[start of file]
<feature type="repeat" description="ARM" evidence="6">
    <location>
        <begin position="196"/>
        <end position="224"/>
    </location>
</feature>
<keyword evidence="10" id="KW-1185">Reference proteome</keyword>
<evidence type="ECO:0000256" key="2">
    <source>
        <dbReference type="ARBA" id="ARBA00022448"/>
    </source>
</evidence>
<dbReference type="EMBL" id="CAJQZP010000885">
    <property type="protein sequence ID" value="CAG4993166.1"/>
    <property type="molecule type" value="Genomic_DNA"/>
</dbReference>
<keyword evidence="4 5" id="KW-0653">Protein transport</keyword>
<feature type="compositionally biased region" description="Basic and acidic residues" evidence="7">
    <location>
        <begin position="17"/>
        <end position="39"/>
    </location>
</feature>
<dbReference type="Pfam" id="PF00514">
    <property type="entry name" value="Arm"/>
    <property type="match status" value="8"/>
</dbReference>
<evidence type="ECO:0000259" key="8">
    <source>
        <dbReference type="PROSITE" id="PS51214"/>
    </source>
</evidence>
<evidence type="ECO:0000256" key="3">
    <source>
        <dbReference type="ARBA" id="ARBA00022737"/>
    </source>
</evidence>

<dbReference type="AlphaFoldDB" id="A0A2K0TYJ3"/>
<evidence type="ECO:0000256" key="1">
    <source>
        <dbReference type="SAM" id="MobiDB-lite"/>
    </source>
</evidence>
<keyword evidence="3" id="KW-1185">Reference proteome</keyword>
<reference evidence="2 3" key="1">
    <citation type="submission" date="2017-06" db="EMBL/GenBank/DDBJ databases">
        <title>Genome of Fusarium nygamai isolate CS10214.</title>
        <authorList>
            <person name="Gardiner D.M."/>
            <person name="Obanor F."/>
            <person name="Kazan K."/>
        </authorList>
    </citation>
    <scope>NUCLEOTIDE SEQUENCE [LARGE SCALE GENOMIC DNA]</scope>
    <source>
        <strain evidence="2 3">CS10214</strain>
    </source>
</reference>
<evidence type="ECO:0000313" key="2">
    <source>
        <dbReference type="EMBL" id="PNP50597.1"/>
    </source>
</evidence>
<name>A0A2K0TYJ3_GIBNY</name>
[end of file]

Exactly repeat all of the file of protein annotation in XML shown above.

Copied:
<feature type="repeat" description="ARM" evidence="6">
    <location>
        <begin position="196"/>
        <end position="224"/>
    </location>
</feature>
<keyword evidence="10" id="KW-1185">Reference proteome</keyword>
<evidence type="ECO:0000256" key="2">
    <source>
        <dbReference type="ARBA" id="ARBA00022448"/>
    </source>
</evidence>
<dbReference type="EMBL" id="CAJQZP010000885">
    <property type="protein sequence ID" value="CAG4993166.1"/>
    <property type="molecule type" value="Genomic_DNA"/>
</dbReference>
<keyword evidence="4 5" id="KW-0653">Protein transport</keyword>
<feature type="compositionally biased region" description="Basic and acidic residues" evidence="7">
    <location>
        <begin position="17"/>
        <end position="39"/>
    </location>
</feature>
<dbReference type="Pfam" id="PF00514">
    <property type="entry name" value="Arm"/>
    <property type="match status" value="8"/>
</dbReference>
<evidence type="ECO:0000259" key="8">
    <source>
        <dbReference type="PROSITE" id="PS51214"/>
    </source>
</evidence>
<evidence type="ECO:0000256" key="3">
    <source>
        <dbReference type="ARBA" id="ARBA00022737"/>
    </source>
</evidence>

<dbReference type="AlphaFoldDB" id="A0A2K0TYJ3"/>
<evidence type="ECO:0000256" key="1">
    <source>
        <dbReference type="SAM" id="MobiDB-lite"/>
    </source>
</evidence>
<keyword evidence="3" id="KW-1185">Reference proteome</keyword>
<reference evidence="2 3" key="1">
    <citation type="submission" date="2017-06" db="EMBL/GenBank/DDBJ databases">
        <title>Genome of Fusarium nygamai isolate CS10214.</title>
        <authorList>
            <person name="Gardiner D.M."/>
            <person name="Obanor F."/>
            <person name="Kazan K."/>
        </authorList>
    </citation>
    <scope>NUCLEOTIDE SEQUENCE [LARGE SCALE GENOMIC DNA]</scope>
    <source>
        <strain evidence="2 3">CS10214</strain>
    </source>
</reference>
<evidence type="ECO:0000313" key="2">
    <source>
        <dbReference type="EMBL" id="PNP50597.1"/>
    </source>
</evidence>
<name>A0A2K0TYJ3_GIBNY</name>